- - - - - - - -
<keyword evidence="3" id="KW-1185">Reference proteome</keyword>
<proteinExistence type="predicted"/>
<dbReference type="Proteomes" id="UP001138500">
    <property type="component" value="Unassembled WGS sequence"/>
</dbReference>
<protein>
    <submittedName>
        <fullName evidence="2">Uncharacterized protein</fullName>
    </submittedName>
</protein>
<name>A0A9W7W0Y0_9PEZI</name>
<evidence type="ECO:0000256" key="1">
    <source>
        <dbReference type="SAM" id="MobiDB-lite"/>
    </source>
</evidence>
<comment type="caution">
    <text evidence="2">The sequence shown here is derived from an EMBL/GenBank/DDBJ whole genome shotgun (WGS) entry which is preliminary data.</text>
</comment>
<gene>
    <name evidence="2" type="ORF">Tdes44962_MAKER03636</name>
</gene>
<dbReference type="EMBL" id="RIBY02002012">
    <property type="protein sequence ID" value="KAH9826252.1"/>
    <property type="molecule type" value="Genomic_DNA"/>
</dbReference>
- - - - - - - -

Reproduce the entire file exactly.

<keyword evidence="3" id="KW-1185">Reference proteome</keyword>
<proteinExistence type="predicted"/>
<dbReference type="Proteomes" id="UP001138500">
    <property type="component" value="Unassembled WGS sequence"/>
</dbReference>
<protein>
    <submittedName>
        <fullName evidence="2">Uncharacterized protein</fullName>
    </submittedName>
</protein>
<name>A0A9W7W0Y0_9PEZI</name>
<evidence type="ECO:0000256" key="1">
    <source>
        <dbReference type="SAM" id="MobiDB-lite"/>
    </source>
</evidence>
<comment type="caution">
    <text evidence="2">The sequence shown here is derived from an EMBL/GenBank/DDBJ whole genome shotgun (WGS) entry which is preliminary data.</text>
</comment>
<gene>
    <name evidence="2" type="ORF">Tdes44962_MAKER03636</name>
</gene>
<dbReference type="EMBL" id="RIBY02002012">
    <property type="protein sequence ID" value="KAH9826252.1"/>
    <property type="molecule type" value="Genomic_DNA"/>
</dbReference>